Cartographic Innovation in the Early Republic
By Susan Schulten
In this talk, Susan Schulten will explore how the early nineteenth century represents a new era of visual thinking. In the United States, the experimental use of maps and graphic representation was in part a way to search for order in a highly unstable moment marked by economic and diplomatic crises, the rapid addition of western territories and states, the recurrence of epidemics, and the ongoing determination to achieve cultural as well as political independence from Europe. Through innovative maps and charts of the mail, internal improvements, climate, and vegetation, several individuals sought to uncover patterns in the human and natural world. These efforts may seem unrelated, but in each case the goal was to use graphic techniques to make sense of complex systems: the geography of vegetation and its relationship to the environment; patterns and dynamics of climate; networks of transportation and communication; the arc of national history and identity. This involved the use of traditional cartographic techniques, but also the attempt to redefine the map in order to capture multiple dimensions of analysis. In a moment that evokes our own, these individuals used visual tools to navigate an increasingly complex, interdependent, and data-driven world.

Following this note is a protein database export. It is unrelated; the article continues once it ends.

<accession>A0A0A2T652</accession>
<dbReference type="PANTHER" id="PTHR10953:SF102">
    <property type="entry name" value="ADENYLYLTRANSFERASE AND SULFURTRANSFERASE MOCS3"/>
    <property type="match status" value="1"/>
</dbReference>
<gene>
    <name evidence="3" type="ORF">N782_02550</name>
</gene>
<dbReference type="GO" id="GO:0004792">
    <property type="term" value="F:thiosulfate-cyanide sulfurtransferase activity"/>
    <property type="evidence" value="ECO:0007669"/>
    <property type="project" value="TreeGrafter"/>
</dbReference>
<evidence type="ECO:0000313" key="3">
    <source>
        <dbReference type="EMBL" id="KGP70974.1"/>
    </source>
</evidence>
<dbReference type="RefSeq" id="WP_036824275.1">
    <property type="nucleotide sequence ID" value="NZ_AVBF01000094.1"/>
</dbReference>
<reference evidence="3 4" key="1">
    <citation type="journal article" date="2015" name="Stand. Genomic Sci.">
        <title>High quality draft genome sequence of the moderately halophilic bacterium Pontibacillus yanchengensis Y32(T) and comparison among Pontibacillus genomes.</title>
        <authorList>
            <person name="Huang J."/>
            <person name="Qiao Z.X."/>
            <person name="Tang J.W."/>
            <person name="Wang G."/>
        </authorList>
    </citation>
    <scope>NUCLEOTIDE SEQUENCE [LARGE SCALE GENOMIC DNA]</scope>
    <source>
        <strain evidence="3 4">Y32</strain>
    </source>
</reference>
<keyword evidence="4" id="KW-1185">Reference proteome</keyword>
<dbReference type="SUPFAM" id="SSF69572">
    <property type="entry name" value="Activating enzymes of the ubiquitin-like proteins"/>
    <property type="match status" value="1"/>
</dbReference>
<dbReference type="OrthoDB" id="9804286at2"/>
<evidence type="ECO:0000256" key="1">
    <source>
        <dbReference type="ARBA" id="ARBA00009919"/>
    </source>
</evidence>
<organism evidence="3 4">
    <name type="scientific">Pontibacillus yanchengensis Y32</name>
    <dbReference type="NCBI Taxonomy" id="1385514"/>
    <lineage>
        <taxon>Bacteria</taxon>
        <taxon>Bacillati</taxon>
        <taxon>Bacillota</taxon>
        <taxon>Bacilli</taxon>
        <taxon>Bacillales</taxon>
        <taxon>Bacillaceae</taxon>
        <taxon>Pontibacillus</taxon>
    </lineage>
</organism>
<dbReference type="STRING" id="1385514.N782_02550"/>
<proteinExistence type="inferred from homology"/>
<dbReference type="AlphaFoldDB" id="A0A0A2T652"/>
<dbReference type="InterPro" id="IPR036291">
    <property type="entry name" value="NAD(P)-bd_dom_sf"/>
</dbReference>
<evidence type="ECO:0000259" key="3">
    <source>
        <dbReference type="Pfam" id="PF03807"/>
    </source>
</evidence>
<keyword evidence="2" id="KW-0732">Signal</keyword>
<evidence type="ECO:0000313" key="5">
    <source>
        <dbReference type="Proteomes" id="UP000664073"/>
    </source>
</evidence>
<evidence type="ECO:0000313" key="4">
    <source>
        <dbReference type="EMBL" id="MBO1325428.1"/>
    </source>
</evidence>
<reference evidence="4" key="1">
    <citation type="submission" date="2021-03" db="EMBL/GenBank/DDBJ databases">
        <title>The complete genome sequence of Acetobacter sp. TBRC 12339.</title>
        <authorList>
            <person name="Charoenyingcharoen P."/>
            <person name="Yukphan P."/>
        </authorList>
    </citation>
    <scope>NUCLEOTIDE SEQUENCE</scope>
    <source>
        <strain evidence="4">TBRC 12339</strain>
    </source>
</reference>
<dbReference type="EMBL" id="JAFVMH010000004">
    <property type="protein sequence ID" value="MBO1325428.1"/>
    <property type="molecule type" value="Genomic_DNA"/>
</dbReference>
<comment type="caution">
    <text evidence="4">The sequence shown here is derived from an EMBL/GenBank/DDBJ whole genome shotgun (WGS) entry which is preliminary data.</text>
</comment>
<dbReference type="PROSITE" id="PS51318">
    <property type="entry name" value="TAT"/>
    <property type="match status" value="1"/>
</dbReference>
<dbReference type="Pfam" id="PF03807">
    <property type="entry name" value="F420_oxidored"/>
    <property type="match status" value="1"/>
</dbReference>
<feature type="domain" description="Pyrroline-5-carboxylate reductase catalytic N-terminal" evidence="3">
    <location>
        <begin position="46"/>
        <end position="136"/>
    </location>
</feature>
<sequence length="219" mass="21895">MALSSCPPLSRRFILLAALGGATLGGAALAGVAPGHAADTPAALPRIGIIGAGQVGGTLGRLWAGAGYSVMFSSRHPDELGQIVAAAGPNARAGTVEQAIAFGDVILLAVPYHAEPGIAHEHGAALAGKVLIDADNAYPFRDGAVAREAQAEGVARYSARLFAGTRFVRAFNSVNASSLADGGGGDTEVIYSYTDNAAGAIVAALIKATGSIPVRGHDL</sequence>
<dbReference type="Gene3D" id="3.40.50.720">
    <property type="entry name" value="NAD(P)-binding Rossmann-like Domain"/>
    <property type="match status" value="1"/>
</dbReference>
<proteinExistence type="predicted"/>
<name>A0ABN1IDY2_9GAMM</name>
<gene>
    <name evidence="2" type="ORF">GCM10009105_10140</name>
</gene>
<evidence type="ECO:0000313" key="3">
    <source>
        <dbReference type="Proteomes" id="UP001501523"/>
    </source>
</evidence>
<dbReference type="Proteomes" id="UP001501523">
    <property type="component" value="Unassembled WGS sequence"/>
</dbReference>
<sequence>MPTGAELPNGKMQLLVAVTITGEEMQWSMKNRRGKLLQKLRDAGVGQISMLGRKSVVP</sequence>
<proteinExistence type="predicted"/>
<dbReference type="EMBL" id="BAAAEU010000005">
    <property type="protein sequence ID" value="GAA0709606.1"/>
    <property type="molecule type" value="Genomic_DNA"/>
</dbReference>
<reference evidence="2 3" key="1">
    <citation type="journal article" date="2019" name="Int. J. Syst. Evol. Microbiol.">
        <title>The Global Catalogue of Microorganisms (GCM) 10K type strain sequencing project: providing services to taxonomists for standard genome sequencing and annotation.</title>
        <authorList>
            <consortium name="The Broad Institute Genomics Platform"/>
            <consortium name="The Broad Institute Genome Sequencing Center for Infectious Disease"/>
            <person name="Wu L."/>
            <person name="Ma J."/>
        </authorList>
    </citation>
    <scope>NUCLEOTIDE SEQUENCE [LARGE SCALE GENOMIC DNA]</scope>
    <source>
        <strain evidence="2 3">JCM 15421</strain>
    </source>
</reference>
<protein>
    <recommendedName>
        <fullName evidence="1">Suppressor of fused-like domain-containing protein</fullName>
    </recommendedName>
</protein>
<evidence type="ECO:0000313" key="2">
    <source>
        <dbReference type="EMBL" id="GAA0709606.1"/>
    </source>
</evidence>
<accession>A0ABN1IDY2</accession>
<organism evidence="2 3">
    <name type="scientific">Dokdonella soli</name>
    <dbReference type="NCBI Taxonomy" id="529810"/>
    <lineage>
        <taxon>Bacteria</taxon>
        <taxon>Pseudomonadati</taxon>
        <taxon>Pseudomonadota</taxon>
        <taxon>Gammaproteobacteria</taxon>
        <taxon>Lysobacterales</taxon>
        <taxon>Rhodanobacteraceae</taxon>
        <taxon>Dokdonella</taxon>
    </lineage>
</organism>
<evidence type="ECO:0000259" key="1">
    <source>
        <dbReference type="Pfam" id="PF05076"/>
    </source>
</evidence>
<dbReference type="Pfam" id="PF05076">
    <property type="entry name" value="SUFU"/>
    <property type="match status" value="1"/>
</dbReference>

Susan Schulten is professor and chair of the History Department at the University of Denver, where she has taught since 1996. She is the author of The Geographical Imagination in America, 1880-1950 (2001) and Mapping the Nation: History and Cartography in Nineteenth-Century America (2012), both with the University of Chicago Press. In 2010, she was named a Guggenheim Fellow, and in 2013 Mapping the Nation was awarded the Norris and Carol Hundley Prize for historical scholarship. Schulten also contributes regularly to the New York Times' "Disunion" series, which commemorates the sesquicentennial of the American Civil War. You can read more about her work at www.mappingthenation.com.